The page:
For a growing number of critics, the breakthrough verdict against Monsanto for $289 million over its Roundup weedkiller is an indictment of the company’s corporate culture but also of academics who were used by the company to discredit scientific studies linking the herbicide to cancer. Former groundskeeper, Dewayne Johnson, 46, reportedly has only months to live but he just delivered a body blow to one of the largest corporations in the world. It is not that $289 million is a crippling fine for Monsanto, but the verdict of guilt based on a finding of actions taken “with malice or oppression” will likely trigger tens of thousands of such claims. Not surprisingly, Monsanto is now ditching its name in favor of Bayer after its recent acquisition.
The jury found that the company was guilty of “negligent failure” and knew or should have known that its product was “dangerous”.
The impact of the verdict is considerable given the key chemical involved — glyphosate. That is the world’s most widely used herbicide. A study by Professor Gilles-Eric Séralini at the University of Caen expanded on earlier research suggesting that glyphosate is a major health risk.
The plaintiffs showed not only internal emails that allegedly acknowledged and buried these risks, but also the use of academics to obscure or dismiss negative scientific studies.
Academics were allegedly paid for favorable scientific analyses and the company event helped write from the publications. It allowed for both funding bias and publication bias in shaping the literature to advance the interests of the company.
This controversy came to a head with the 2012 Proprosition 37 GMO labeling campaign in California where an expert named Henry Miller was criticized for his work in favor of Monsanto. Many criticized Miller for using his association with Stanford in the corporate campaign even though he is not technically a Stanford professor but rather a research fellow at the Hoover Institution, which is housed on campus. Worse yet, the New York Times described what it said was an arrangement for a key article to be ghostwritten for Miller.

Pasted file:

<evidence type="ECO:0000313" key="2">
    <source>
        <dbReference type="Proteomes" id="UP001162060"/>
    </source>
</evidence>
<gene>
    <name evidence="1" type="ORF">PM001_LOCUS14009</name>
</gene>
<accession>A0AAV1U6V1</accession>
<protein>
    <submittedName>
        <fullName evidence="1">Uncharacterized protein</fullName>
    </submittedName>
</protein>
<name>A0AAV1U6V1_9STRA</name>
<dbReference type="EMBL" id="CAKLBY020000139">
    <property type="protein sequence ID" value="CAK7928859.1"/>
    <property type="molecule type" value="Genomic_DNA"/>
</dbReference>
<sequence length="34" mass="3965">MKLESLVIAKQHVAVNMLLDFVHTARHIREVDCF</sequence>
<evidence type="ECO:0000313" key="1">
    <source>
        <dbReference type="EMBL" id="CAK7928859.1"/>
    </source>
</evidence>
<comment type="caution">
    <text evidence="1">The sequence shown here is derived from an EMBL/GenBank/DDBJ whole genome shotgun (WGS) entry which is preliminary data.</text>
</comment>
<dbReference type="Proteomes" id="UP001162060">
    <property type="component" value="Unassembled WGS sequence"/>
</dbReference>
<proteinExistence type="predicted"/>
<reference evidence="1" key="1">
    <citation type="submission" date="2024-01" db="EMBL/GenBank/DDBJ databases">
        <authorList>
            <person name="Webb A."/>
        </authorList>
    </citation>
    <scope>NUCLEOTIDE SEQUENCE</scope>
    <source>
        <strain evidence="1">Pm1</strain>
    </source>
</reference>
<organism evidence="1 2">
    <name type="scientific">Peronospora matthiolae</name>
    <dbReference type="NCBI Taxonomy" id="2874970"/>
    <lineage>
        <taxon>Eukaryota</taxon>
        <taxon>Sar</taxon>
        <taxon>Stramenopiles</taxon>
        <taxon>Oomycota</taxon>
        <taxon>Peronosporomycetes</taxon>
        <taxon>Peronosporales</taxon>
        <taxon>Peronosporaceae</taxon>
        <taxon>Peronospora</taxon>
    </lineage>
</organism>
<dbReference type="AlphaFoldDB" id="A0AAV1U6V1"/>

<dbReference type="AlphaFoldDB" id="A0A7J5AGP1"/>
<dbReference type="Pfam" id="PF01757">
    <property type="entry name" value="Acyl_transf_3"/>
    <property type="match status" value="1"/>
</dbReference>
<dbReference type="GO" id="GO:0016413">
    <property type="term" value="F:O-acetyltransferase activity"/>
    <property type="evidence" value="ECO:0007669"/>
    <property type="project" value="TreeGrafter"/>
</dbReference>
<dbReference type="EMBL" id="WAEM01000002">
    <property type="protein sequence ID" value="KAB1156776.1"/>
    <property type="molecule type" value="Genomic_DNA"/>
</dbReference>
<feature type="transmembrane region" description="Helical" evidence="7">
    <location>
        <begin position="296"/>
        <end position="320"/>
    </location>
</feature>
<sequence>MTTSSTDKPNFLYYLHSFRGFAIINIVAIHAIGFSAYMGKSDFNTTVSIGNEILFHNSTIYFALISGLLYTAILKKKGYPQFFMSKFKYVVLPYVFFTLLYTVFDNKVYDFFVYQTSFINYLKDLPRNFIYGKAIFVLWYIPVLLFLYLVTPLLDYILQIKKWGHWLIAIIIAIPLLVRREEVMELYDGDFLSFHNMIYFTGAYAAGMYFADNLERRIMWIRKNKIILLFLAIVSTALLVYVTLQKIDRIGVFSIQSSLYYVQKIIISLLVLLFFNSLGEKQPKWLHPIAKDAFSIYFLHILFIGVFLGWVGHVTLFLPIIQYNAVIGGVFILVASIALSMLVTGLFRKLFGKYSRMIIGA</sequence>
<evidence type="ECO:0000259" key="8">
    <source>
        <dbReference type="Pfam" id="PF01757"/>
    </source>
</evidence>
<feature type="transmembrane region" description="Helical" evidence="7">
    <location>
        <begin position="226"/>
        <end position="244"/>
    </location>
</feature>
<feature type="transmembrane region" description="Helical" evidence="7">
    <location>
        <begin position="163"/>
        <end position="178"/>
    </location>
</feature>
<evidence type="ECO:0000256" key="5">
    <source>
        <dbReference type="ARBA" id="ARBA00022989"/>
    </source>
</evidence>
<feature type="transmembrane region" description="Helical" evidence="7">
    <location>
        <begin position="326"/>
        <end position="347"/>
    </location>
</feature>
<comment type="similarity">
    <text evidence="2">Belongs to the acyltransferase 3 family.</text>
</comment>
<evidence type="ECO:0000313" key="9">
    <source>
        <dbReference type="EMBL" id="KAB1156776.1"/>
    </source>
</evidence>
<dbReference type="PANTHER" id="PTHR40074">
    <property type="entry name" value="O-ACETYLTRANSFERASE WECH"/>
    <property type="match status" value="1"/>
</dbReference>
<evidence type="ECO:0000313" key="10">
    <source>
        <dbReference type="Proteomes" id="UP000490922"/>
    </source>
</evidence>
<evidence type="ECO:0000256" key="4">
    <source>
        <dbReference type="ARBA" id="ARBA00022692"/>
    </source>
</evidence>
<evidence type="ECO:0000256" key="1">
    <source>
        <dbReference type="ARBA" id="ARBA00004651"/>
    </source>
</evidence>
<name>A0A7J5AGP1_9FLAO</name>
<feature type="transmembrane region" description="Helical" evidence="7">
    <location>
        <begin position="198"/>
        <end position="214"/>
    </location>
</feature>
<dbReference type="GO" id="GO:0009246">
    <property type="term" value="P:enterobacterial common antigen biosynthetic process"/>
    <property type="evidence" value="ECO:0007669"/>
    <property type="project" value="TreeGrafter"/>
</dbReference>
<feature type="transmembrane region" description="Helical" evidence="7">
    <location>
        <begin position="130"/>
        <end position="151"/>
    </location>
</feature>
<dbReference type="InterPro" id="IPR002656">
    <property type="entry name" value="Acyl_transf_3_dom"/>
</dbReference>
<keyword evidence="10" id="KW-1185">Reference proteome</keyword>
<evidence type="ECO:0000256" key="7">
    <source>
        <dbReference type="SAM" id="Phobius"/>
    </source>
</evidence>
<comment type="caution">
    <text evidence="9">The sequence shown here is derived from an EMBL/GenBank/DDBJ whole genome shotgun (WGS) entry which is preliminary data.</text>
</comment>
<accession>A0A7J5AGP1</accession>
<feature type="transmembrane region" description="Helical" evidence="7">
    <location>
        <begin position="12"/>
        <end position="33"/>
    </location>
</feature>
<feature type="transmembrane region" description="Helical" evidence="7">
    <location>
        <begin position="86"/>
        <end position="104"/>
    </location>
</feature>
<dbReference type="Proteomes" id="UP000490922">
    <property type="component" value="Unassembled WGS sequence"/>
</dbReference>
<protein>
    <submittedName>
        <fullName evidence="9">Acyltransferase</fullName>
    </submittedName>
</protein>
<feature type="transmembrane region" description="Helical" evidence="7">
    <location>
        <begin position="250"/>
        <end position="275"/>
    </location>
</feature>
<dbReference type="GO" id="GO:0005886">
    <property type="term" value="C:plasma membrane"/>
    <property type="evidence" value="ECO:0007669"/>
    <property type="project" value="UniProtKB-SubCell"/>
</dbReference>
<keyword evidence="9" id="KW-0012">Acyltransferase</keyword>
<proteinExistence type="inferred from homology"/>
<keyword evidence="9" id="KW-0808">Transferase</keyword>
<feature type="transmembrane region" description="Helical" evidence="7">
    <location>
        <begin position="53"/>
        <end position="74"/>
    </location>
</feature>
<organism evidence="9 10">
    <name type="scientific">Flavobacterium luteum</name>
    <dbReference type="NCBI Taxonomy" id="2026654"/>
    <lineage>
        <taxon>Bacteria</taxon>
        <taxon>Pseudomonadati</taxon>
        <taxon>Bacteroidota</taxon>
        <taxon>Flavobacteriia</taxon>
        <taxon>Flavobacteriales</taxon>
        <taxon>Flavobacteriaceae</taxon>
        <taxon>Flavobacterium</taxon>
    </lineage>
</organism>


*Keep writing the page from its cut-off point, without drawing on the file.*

“Documents show that Henry I. Miller … asked Monsanto to draft an article for him that largely mirrored one that appeared under his name on Forbes’s website in 2015 … An academic involved in writing research funded by Monsanto, John Acquavella, a former Monsanto employee, appeared to express discomfort with the process, writing in a 2015 email to a Monsanto executive, ‘I can’t be part of deceptive authorship on a presentation or publication.’ He also said of the way the company was trying to present the authorship: ‘We call that ghost writing and it is unethical.'”
This type of allegation was at the heart of the recent verdict against the company and could again raise questions over the role of academics in failing to maintain intellectual and scientific independence. Science is often funded by private industry, but there are ethical principles governing the relationship. The company may have appealable issues over the basis for the scientific link between Roundup and cancer. However, the newly released material on the use of academics by the company is likely to have ripple effects throughout academia for years to come.